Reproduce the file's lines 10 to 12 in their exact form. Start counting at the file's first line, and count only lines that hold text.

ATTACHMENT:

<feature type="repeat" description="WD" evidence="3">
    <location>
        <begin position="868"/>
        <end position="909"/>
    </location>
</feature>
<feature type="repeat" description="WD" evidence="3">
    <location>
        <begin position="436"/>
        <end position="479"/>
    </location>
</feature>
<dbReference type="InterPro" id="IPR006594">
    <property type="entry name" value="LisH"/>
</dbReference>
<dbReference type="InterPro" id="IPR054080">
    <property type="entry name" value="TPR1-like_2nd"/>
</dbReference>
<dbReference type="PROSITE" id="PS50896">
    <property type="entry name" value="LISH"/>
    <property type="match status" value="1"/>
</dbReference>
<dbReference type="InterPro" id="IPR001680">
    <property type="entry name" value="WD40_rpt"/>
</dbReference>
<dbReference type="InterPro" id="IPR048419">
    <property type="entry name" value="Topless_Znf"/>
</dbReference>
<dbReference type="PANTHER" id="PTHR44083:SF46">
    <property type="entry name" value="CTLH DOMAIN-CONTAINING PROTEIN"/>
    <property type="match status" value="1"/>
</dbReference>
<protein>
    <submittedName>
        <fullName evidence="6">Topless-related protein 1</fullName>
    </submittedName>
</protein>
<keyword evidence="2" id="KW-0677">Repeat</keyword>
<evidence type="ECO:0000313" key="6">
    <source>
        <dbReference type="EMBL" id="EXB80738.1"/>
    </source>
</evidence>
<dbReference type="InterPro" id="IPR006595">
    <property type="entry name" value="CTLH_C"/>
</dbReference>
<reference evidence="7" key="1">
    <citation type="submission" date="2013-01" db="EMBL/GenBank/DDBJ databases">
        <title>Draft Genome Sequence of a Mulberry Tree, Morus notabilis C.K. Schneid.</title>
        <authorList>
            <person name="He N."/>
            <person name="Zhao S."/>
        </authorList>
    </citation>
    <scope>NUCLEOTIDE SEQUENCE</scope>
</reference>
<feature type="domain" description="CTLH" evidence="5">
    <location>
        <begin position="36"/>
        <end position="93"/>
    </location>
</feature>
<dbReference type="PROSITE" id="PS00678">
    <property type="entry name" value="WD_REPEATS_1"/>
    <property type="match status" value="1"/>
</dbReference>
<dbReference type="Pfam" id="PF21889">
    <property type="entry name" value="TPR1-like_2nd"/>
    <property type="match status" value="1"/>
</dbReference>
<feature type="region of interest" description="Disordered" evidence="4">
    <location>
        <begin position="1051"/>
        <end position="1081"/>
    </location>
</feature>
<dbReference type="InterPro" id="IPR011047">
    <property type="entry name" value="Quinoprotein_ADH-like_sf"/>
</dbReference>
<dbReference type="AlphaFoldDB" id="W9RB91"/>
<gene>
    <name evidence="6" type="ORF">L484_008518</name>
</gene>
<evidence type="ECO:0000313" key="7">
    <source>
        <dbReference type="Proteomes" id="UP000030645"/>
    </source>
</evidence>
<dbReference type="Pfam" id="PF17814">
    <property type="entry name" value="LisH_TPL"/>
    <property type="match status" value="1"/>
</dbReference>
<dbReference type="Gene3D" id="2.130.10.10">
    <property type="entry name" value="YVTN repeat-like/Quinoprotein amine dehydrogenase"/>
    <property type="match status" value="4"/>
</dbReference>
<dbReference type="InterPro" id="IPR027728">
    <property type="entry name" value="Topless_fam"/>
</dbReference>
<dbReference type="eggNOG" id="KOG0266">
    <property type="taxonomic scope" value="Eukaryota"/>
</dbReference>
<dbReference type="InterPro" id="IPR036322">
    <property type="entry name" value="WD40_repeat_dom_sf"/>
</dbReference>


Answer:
        <end position="479"/>
    </location>
</feature>